Thursday, November 8, 2007

Across the Country, Voters Say "No" to Democrat Taxes

The overwhelming defeat of the occupational tax to fund the Louisville library system reflects voter hostility to similar Democrat plans to raise taxes around the country -- regardless of how laudable the rationale for the tax increase.

In Louisville, the library tax lost by a two to one margin, despite major plugging by Democratic Mayor Jerry Abramson and the reliably liberal Courier-Journal. The defeat of the library tax, however, was not a Louisville phenomenon but rather part of a national trend.

Nearby Indianapolis has a new Republican major, as well as a Republican majority on the city council. Mayor-elect Greg Ballard was outspent but nonetheless defeated the Democrat incumbent who had raised income taxes. The .65 percent income tax increase was devoted to law enforcement -- like libraries, a worthy goal. But the tax hike came at a time when voters were struggling to pay higher tax bills, following a state-ordered reassessment.

Washington state, not usually known as a Republican stronghold, also rejected a ballot initiative to impose higher taxes. Proposition 1 would have made Washington history as the biggest transportation tax proposal ever. The rationale: to improve traffic congestion in the Seattle area. Anyone who has ever driven in Seattle knows that traffic there is a nightmare. So the problem with the ballot initiative was the means -- higher taxes -- rather than the objective.

To protect themselves from future increases, moreover, Washington voters passed a ballot initiative that would require either voter approval or a two-thirds vote of each house to increase taxes.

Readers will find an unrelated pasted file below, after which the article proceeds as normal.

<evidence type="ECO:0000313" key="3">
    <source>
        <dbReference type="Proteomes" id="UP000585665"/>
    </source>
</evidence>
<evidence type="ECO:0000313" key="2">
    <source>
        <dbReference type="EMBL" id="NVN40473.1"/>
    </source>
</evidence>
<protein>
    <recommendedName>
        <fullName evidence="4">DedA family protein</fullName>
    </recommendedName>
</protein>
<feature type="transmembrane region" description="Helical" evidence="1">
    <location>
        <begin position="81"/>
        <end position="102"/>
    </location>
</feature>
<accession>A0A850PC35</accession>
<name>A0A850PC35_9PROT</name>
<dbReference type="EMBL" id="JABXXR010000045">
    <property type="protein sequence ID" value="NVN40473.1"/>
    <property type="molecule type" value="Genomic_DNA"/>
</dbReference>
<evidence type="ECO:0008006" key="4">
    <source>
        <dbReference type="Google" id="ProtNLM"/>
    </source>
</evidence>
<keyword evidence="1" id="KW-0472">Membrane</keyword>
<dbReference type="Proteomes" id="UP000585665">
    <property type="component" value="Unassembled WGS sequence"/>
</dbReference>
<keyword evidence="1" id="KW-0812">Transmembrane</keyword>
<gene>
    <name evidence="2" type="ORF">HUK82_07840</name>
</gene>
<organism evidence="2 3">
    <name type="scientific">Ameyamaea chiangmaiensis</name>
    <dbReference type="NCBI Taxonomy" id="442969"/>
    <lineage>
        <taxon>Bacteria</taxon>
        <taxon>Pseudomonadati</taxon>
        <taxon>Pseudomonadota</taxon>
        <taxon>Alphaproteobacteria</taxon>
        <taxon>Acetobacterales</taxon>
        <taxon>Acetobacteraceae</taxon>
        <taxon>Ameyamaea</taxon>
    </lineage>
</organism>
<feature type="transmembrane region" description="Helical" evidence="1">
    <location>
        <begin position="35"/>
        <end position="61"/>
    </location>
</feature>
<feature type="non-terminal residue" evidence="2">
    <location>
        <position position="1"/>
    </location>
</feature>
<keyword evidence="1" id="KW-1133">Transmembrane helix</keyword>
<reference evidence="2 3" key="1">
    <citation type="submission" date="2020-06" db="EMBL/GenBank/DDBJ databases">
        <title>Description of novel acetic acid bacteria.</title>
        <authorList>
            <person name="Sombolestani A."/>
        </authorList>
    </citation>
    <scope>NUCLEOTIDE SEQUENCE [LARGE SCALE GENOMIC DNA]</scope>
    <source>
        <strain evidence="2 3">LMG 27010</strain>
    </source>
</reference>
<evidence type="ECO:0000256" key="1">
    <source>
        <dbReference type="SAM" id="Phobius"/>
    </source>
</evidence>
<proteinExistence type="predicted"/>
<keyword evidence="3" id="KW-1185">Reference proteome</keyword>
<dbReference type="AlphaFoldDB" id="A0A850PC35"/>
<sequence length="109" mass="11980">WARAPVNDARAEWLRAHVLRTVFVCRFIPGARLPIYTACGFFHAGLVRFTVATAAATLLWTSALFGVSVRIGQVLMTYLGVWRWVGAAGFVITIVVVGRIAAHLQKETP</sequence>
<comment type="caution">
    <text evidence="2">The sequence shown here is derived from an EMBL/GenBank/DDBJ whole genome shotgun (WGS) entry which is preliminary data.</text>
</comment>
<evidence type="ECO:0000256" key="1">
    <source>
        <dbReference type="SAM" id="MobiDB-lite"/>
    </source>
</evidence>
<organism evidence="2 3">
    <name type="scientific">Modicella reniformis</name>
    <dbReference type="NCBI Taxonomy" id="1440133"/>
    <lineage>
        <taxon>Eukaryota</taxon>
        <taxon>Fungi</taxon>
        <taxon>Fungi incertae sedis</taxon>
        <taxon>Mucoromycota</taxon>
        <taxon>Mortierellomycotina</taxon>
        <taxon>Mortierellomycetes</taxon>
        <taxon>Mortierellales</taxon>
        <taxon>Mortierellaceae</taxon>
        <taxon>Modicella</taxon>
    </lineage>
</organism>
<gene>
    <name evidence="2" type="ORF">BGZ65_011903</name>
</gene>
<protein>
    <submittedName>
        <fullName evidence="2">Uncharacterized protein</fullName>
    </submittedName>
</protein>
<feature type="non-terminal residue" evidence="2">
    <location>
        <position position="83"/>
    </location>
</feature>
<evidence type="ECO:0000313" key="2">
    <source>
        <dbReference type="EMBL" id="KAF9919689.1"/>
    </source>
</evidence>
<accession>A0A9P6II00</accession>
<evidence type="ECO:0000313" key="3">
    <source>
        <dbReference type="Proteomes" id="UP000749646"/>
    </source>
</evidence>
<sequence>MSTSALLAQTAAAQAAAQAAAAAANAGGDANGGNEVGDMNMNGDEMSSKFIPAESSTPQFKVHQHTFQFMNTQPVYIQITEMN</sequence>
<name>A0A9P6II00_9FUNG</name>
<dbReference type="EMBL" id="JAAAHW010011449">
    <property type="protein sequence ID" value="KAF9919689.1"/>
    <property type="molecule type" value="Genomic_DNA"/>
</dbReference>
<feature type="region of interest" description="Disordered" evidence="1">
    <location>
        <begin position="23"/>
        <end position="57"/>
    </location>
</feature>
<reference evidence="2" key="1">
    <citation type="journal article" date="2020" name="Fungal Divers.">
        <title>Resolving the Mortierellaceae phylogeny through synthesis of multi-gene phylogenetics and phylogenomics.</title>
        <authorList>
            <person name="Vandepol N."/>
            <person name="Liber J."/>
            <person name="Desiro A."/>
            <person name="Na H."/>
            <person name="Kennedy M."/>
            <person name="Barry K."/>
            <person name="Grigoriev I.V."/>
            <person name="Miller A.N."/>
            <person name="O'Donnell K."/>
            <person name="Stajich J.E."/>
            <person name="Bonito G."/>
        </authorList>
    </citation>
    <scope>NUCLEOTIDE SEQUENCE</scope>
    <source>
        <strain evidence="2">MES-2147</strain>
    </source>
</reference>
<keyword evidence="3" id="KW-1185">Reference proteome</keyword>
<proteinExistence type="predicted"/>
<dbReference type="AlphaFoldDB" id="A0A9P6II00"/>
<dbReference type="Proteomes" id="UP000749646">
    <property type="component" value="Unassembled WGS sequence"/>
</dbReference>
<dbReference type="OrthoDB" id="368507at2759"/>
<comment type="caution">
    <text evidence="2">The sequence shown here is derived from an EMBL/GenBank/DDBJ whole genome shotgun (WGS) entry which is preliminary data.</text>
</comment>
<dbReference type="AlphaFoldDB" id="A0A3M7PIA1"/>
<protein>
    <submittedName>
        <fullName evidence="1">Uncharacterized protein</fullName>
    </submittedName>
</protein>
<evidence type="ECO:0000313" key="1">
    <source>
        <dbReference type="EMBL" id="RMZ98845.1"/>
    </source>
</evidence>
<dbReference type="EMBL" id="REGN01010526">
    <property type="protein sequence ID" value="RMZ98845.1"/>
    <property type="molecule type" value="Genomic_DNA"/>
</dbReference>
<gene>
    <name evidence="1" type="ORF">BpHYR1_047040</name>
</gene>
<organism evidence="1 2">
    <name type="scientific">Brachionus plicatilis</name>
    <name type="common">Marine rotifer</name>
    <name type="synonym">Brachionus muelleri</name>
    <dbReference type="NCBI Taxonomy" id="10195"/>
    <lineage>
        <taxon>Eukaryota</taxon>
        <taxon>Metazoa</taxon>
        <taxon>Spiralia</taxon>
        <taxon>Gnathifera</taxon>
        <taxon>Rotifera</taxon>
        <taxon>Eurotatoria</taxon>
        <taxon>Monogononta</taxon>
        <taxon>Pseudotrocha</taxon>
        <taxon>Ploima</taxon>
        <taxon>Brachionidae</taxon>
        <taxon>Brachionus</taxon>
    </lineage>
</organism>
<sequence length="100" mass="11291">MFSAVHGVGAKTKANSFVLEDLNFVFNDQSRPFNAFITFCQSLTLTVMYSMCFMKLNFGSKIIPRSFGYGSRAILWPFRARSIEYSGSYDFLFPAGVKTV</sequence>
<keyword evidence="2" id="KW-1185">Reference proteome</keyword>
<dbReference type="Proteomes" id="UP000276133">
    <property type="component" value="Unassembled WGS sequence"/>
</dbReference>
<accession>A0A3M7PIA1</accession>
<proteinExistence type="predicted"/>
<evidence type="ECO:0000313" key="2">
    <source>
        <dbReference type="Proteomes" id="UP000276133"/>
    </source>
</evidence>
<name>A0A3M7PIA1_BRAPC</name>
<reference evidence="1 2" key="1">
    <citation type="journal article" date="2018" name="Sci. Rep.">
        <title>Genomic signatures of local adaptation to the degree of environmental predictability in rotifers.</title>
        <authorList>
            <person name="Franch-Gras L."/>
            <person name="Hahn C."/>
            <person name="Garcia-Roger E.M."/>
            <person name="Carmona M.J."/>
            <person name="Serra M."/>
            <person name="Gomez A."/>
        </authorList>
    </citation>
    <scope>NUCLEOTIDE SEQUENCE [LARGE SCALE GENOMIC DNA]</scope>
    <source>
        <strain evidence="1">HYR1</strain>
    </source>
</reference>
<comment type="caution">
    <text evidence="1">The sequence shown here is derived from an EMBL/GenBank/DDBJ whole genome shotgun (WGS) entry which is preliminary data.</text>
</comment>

Oregon voters voted down a 84.5 per pack tax increase for cigarettes -- even though the tax money was supposed to fund children's health insurance. The margin was not even close: 60 to 40. As in Louisville, voters saw through the plea to raise taxes "for the kids."

In Ohio, a bellwether state for the presidential race, Hamilton County residents rejected a proposed sales tax increase plan to fund the county jail. Now that doesn't mean that Ohio voters want criminals roaming their streets; these voters have simply drawn in a line in the sand against new taxes.

Note that all of the foregoing tax proposals were tied to projects that a majority of voters might be inclined to support, if funded in a fiscally responsible way. The voters distinguished between the goal -- libraries, mass transit, children's health insurance, law enforcement, and new jails -- and the means: an unending and ever-escalating tax burden.

The voters have given Republican candidates for '08 a clear road map to election: no new taxes. That's not just a formula to win; it's how to govern.

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